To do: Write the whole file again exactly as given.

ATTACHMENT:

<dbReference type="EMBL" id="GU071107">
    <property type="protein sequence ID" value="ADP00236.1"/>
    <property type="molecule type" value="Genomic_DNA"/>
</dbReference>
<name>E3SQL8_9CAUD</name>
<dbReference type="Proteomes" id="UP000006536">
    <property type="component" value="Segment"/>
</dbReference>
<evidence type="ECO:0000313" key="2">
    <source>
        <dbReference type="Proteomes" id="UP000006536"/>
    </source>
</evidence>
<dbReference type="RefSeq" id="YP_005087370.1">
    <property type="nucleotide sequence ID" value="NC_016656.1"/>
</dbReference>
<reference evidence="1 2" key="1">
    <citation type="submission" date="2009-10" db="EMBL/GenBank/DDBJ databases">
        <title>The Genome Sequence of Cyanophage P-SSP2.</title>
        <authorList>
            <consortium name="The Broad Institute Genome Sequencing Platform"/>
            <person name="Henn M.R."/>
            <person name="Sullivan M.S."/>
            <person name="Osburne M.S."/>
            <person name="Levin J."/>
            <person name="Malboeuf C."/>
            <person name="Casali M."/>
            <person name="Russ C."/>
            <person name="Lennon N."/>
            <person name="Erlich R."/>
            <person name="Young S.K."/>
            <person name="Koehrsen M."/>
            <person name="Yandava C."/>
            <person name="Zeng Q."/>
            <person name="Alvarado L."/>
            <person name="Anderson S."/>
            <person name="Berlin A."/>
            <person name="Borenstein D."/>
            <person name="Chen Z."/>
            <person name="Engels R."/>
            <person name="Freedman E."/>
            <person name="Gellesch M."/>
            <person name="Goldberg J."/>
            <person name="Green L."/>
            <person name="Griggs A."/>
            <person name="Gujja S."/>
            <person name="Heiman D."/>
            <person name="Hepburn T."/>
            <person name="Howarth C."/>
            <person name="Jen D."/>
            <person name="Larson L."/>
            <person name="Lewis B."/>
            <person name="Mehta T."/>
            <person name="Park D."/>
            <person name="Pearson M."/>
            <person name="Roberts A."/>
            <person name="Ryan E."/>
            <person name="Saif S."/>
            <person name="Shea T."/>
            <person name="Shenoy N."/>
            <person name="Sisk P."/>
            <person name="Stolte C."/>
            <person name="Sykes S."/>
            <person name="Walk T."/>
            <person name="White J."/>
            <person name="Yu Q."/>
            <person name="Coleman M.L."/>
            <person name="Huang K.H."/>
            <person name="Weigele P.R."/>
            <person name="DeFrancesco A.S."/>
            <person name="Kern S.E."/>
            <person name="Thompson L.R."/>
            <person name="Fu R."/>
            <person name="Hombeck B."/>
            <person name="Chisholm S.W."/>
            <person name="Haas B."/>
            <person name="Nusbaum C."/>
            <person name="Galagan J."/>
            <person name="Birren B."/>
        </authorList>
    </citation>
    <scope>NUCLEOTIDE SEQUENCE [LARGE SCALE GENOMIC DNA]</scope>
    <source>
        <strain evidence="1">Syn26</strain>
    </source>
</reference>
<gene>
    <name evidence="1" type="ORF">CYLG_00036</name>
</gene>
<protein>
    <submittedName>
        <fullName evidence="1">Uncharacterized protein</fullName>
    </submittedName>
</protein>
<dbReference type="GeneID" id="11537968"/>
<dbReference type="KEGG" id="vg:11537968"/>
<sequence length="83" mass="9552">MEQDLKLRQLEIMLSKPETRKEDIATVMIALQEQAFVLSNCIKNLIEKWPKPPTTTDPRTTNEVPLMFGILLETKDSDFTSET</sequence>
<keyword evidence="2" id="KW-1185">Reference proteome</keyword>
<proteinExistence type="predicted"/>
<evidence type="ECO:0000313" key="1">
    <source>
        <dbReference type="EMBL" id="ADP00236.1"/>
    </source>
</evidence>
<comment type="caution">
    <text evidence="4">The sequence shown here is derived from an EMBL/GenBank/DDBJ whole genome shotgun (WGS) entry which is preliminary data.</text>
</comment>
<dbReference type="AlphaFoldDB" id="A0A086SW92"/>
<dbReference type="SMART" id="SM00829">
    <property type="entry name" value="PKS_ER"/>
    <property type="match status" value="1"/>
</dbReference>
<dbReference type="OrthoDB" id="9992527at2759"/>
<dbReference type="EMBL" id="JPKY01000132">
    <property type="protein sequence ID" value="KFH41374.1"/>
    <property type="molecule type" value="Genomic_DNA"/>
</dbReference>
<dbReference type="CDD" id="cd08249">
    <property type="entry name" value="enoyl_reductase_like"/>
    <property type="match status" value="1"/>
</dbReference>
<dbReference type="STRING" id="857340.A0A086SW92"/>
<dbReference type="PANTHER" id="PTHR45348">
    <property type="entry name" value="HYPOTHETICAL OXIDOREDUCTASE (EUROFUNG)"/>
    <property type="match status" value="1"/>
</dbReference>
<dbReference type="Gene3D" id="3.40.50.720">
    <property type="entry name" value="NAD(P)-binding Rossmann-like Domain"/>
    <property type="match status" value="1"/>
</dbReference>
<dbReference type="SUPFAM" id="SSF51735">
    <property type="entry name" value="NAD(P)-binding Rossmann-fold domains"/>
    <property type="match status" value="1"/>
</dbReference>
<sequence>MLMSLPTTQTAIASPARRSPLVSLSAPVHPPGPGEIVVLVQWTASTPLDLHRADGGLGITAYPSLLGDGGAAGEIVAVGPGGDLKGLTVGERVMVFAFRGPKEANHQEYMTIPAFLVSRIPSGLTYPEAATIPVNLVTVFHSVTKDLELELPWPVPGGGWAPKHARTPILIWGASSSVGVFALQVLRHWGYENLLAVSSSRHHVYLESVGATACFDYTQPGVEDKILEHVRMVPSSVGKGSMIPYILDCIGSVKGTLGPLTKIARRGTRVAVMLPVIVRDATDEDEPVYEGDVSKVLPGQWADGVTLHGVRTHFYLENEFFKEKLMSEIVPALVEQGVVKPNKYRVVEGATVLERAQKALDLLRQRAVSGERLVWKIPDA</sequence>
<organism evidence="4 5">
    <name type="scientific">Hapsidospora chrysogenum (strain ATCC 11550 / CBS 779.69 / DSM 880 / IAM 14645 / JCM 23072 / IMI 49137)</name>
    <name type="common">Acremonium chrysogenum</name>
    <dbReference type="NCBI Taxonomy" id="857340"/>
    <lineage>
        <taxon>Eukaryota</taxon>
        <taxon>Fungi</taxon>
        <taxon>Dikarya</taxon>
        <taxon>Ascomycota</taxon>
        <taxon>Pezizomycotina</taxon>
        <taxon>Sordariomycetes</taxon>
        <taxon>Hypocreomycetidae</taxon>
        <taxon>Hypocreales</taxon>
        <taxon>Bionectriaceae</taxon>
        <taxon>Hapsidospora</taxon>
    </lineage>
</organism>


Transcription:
<dbReference type="EMBL" id="GU071107">
    <property type="protein sequence ID" value="ADP00236.1"/>
    <property type="molecule type" value="Genomic_DNA"/>
</dbReference>
<name>E3SQL8_9CAUD</name>
<dbReference type="Proteomes" id="UP000006536">
    <property type="component" value="Segment"/>
</dbReference>
<evidence type="ECO:0000313" key="2">
    <source>
        <dbReference type="Proteomes" id="UP000006536"/>
    </source>
</evidence>
<dbReference type="RefSeq" id="YP_005087370.1">
    <property type="nucleotide sequence ID" value="NC_016656.1"/>
</dbReference>
<reference evidence="1 2" key="1">
    <citation type="submission" date="2009-10" db="EMBL/GenBank/DDBJ databases">
        <title>The Genome Sequence of Cyanophage P-SSP2.</title>
        <authorList>
            <consortium name="The Broad Institute Genome Sequencing Platform"/>
            <person name="Henn M.R."/>
            <person name="Sullivan M.S."/>
            <person name="Osburne M.S."/>
            <person name="Levin J."/>
            <person name="Malboeuf C."/>
            <person name="Casali M."/>
            <person name="Russ C."/>
            <person name="Lennon N."/>
            <person name="Erlich R."/>
            <person name="Young S.K."/>
            <person name="Koehrsen M."/>
            <person name="Yandava C."/>
            <person name="Zeng Q."/>
            <person name="Alvarado L."/>
            <person name="Anderson S."/>
            <person name="Berlin A."/>
            <person name="Borenstein D."/>
            <person name="Chen Z."/>
            <person name="Engels R."/>
            <person name="Freedman E."/>
            <person name="Gellesch M."/>
            <person name="Goldberg J."/>
            <person name="Green L."/>
            <person name="Griggs A."/>
            <person name="Gujja S."/>
            <person name="Heiman D."/>
            <person name="Hepburn T."/>
            <person name="Howarth C."/>
            <person name="Jen D."/>
            <person name="Larson L."/>
            <person name="Lewis B."/>
            <person name="Mehta T."/>
            <person name="Park D."/>
            <person name="Pearson M."/>
            <person name="Roberts A."/>
            <person name="Ryan E."/>
            <person name="Saif S."/>
            <person name="Shea T."/>
            <person name="Shenoy N."/>
            <person name="Sisk P."/>
            <person name="Stolte C."/>
            <person name="Sykes S."/>
            <person name="Walk T."/>
            <person name="White J."/>
            <person name="Yu Q."/>
            <person name="Coleman M.L."/>
            <person name="Huang K.H."/>
            <person name="Weigele P.R."/>
            <person name="DeFrancesco A.S."/>
            <person name="Kern S.E."/>
            <person name="Thompson L.R."/>
            <person name="Fu R."/>
            <person name="Hombeck B."/>
            <person name="Chisholm S.W."/>
            <person name="Haas B."/>
            <person name="Nusbaum C."/>
            <person name="Galagan J."/>
            <person name="Birren B."/>
        </authorList>
    </citation>
    <scope>NUCLEOTIDE SEQUENCE [LARGE SCALE GENOMIC DNA]</scope>
    <source>
        <strain evidence="1">Syn26</strain>
    </source>
</reference>
<gene>
    <name evidence="1" type="ORF">CYLG_00036</name>
</gene>
<protein>
    <submittedName>
        <fullName evidence="1">Uncharacterized protein</fullName>
    </submittedName>
</protein>
<dbReference type="GeneID" id="11537968"/>
<dbReference type="KEGG" id="vg:11537968"/>
<sequence length="83" mass="9552">MEQDLKLRQLEIMLSKPETRKEDIATVMIALQEQAFVLSNCIKNLIEKWPKPPTTTDPRTTNEVPLMFGILLETKDSDFTSET</sequence>
<keyword evidence="2" id="KW-1185">Reference proteome</keyword>
<proteinExistence type="predicted"/>
<evidence type="ECO:0000313" key="1">
    <source>
        <dbReference type="EMBL" id="ADP00236.1"/>
    </source>
</evidence>
<comment type="caution">
    <text evidence="4">The sequence shown here is derived from an EMBL/GenBank/DDBJ whole genome shotgun (WGS) entry which is preliminary data.</text>
</comment>
<dbReference type="AlphaFoldDB" id="A0A086SW92"/>
<dbReference type="SMART" id="SM00829">
    <property type="entry name" value="PKS_ER"/>
    <property type="match status" value="1"/>
</dbReference>
<dbReference type="OrthoDB" id="9992527at2759"/>
<dbReference type="EMBL" id="JPKY01000132">
    <property type="protein sequence ID" value="KFH41374.1"/>
    <property type="molecule type" value="Genomic_DNA"/>
</dbReference>
<dbReference type="CDD" id="cd08249">
    <property type="entry name" value="enoyl_reductase_like"/>
    <property type="match status" value="1"/>
</dbReference>
<dbReference type="STRING" id="857340.A0A086SW92"/>
<dbReference type="PANTHER" id="PTHR45348">
    <property type="entry name" value="HYPOTHETICAL OXIDOREDUCTASE (EUROFUNG)"/>
    <property type="match status" value="1"/>
</dbReference>
<dbReference type="Gene3D" id="3.40.50.720">
    <property type="entry name" value="NAD(P)-binding Rossmann-like Domain"/>
    <property type="match status" value="1"/>
</dbReference>
<dbReference type="SUPFAM" id="SSF51735">
    <property type="entry name" value="NAD(P)-binding Rossmann-fold domains"/>
    <property type="match status" value="1"/>
</dbReference>
<sequence>MLMSLPTTQTAIASPARRSPLVSLSAPVHPPGPGEIVVLVQWTASTPLDLHRADGGLGITAYPSLLGDGGAAGEIVAVGPGGDLKGLTVGERVMVFAFRGPKEANHQEYMTIPAFLVSRIPSGLTYPEAATIPVNLVTVFHSVTKDLELELPWPVPGGGWAPKHARTPILIWGASSSVGVFALQVLRHWGYENLLAVSSSRHHVYLESVGATACFDYTQPGVEDKILEHVRMVPSSVGKGSMIPYILDCIGSVKGTLGPLTKIARRGTRVAVMLPVIVRDATDEDEPVYEGDVSKVLPGQWADGVTLHGVRTHFYLENEFFKEKLMSEIVPALVEQGVVKPNKYRVVEGATVLERAQKALDLLRQRAVSGERLVWKIPDA</sequence>
<organism evidence="4 5">
    <name type="scientific">Hapsidospora chrysogenum (strain ATCC 11550 / CBS 779.69 / DSM 880 / IAM 14645 / JCM 23072 / IMI 49137)</name>
    <name type="common">Acremonium chrysogenum</name>
    <dbReference type="NCBI Taxonomy" id="857340"/>
    <lineage>
        <taxon>Eukaryota</taxon>
        <taxon>Fungi</taxon>
        <taxon>Dikarya</taxon>
        <taxon>Ascomycota</taxon>
        <taxon>Pezizomycotina</taxon>
        <taxon>Sordariomycetes</taxon>
        <taxon>Hypocreomycetidae</taxon>
        <taxon>Hypocreales</taxon>
        <taxon>Bionectriaceae</taxon>
        <taxon>Hapsidospora</taxon>
    </lineage>
</organism>